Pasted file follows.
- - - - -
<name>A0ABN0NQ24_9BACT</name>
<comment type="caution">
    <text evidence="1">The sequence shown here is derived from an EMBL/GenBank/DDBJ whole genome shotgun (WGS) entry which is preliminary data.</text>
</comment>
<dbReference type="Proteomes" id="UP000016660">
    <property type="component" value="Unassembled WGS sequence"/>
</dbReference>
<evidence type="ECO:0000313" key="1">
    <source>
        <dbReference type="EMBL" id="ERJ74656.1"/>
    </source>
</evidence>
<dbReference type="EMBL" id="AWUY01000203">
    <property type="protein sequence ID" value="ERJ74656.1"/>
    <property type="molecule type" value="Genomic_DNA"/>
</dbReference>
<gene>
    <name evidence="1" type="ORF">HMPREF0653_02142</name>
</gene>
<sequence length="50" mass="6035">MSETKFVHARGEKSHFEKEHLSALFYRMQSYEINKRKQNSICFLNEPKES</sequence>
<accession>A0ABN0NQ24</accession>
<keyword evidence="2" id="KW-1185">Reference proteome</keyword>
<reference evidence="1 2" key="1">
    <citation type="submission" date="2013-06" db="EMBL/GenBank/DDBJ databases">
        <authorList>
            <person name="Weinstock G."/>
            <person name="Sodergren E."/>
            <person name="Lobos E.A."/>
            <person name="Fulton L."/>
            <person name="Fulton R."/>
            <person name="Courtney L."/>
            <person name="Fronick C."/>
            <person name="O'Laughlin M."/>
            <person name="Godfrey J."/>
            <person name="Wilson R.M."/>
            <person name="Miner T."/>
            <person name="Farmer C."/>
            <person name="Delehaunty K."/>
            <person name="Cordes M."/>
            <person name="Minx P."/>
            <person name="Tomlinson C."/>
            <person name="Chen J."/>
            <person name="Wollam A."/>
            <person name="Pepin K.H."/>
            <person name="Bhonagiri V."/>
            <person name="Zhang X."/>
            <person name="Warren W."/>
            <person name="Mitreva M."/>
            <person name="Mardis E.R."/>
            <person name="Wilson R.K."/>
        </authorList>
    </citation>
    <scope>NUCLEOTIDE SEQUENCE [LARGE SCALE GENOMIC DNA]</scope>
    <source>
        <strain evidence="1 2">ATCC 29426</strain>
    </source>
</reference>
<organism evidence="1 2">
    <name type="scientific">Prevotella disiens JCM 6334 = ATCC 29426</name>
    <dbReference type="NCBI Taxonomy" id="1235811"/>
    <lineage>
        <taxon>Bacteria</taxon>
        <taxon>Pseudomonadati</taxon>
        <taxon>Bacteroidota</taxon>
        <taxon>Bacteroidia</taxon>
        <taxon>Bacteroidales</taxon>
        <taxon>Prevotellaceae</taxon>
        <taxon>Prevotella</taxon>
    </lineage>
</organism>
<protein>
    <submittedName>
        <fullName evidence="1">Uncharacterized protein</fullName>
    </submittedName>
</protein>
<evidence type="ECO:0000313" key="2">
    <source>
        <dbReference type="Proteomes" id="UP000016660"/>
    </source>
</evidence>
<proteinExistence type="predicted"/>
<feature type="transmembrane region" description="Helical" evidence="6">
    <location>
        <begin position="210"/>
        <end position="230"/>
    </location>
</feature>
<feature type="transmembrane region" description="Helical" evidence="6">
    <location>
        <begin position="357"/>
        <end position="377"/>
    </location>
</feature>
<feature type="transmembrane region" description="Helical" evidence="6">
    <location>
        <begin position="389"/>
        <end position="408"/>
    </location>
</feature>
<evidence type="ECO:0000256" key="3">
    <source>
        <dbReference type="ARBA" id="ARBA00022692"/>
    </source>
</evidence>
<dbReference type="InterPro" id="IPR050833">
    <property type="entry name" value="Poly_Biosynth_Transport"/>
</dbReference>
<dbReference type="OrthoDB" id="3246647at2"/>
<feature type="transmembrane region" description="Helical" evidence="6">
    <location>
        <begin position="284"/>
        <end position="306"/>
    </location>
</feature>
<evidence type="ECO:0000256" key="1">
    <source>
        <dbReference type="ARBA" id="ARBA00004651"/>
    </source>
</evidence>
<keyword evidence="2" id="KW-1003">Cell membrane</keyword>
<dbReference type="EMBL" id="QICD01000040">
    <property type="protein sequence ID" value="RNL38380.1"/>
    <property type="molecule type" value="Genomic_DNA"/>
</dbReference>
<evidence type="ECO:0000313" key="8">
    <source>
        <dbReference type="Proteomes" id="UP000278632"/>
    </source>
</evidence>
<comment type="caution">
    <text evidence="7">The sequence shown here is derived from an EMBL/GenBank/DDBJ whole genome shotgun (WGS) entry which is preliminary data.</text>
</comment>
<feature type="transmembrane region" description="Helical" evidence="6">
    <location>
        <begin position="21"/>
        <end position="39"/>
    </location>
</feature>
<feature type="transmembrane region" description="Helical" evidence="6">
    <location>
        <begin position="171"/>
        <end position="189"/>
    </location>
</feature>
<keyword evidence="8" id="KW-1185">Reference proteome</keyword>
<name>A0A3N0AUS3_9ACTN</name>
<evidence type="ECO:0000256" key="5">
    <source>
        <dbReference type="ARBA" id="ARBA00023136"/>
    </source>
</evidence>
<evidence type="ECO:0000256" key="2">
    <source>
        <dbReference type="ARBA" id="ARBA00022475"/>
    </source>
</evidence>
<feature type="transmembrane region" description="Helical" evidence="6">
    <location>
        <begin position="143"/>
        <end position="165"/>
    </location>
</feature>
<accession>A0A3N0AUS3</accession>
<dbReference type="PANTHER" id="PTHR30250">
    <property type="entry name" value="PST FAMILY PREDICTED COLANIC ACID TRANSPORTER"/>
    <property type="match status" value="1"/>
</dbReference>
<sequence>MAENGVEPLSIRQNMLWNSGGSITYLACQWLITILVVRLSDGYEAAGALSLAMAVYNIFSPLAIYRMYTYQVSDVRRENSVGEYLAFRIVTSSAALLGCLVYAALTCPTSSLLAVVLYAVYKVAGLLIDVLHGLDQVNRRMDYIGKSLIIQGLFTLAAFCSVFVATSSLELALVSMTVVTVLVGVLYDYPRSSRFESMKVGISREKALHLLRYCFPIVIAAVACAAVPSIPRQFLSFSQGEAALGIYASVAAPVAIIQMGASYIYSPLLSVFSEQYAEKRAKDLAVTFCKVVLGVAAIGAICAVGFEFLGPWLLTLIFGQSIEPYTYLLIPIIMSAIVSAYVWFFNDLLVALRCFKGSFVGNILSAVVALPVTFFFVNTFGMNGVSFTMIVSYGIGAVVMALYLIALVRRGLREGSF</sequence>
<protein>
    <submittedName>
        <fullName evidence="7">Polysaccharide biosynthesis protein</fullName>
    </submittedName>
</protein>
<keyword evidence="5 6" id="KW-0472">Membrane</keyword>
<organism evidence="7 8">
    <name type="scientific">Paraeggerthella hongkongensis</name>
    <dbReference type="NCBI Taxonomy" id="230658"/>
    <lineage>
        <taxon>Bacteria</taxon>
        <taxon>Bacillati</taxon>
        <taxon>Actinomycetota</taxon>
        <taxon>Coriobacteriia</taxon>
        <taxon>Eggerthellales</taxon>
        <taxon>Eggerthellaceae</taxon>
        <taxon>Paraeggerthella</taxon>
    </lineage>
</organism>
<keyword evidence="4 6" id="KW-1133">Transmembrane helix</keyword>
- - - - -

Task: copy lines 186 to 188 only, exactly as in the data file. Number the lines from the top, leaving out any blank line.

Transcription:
    </lineage>
</organism>
<keyword evidence="4 6" id="KW-1133">Transmembrane helix</keyword>